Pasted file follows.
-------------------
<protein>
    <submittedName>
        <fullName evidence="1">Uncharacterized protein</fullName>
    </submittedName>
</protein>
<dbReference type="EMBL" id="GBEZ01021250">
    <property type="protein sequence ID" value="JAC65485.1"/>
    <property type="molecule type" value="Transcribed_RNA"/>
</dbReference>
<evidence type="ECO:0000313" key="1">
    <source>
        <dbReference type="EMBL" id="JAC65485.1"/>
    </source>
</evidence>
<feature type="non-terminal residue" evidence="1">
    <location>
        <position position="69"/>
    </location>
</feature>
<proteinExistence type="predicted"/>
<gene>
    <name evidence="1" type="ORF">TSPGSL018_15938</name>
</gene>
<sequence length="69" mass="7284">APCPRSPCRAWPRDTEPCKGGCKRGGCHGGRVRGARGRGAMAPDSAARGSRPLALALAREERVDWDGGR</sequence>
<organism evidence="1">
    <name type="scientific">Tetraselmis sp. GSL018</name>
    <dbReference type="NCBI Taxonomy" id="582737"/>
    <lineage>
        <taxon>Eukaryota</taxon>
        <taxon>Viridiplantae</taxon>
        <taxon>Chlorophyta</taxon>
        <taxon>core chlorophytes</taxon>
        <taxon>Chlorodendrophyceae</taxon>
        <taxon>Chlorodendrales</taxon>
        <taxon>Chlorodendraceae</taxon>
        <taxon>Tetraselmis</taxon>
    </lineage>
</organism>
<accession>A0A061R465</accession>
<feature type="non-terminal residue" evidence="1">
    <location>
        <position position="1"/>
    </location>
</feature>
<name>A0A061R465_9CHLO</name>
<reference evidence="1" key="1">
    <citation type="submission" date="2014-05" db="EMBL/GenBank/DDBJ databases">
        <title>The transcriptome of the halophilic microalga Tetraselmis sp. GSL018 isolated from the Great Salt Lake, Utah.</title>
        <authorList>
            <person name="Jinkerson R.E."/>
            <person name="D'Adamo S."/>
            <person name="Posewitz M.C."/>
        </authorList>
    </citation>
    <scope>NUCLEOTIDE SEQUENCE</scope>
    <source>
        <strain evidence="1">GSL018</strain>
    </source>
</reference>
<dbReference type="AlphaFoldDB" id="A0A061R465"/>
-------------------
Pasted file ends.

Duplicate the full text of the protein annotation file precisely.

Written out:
<protein>
    <submittedName>
        <fullName evidence="1">Uncharacterized protein</fullName>
    </submittedName>
</protein>
<dbReference type="EMBL" id="GBEZ01021250">
    <property type="protein sequence ID" value="JAC65485.1"/>
    <property type="molecule type" value="Transcribed_RNA"/>
</dbReference>
<evidence type="ECO:0000313" key="1">
    <source>
        <dbReference type="EMBL" id="JAC65485.1"/>
    </source>
</evidence>
<feature type="non-terminal residue" evidence="1">
    <location>
        <position position="69"/>
    </location>
</feature>
<proteinExistence type="predicted"/>
<gene>
    <name evidence="1" type="ORF">TSPGSL018_15938</name>
</gene>
<sequence length="69" mass="7284">APCPRSPCRAWPRDTEPCKGGCKRGGCHGGRVRGARGRGAMAPDSAARGSRPLALALAREERVDWDGGR</sequence>
<organism evidence="1">
    <name type="scientific">Tetraselmis sp. GSL018</name>
    <dbReference type="NCBI Taxonomy" id="582737"/>
    <lineage>
        <taxon>Eukaryota</taxon>
        <taxon>Viridiplantae</taxon>
        <taxon>Chlorophyta</taxon>
        <taxon>core chlorophytes</taxon>
        <taxon>Chlorodendrophyceae</taxon>
        <taxon>Chlorodendrales</taxon>
        <taxon>Chlorodendraceae</taxon>
        <taxon>Tetraselmis</taxon>
    </lineage>
</organism>
<accession>A0A061R465</accession>
<feature type="non-terminal residue" evidence="1">
    <location>
        <position position="1"/>
    </location>
</feature>
<name>A0A061R465_9CHLO</name>
<reference evidence="1" key="1">
    <citation type="submission" date="2014-05" db="EMBL/GenBank/DDBJ databases">
        <title>The transcriptome of the halophilic microalga Tetraselmis sp. GSL018 isolated from the Great Salt Lake, Utah.</title>
        <authorList>
            <person name="Jinkerson R.E."/>
            <person name="D'Adamo S."/>
            <person name="Posewitz M.C."/>
        </authorList>
    </citation>
    <scope>NUCLEOTIDE SEQUENCE</scope>
    <source>
        <strain evidence="1">GSL018</strain>
    </source>
</reference>
<dbReference type="AlphaFoldDB" id="A0A061R465"/>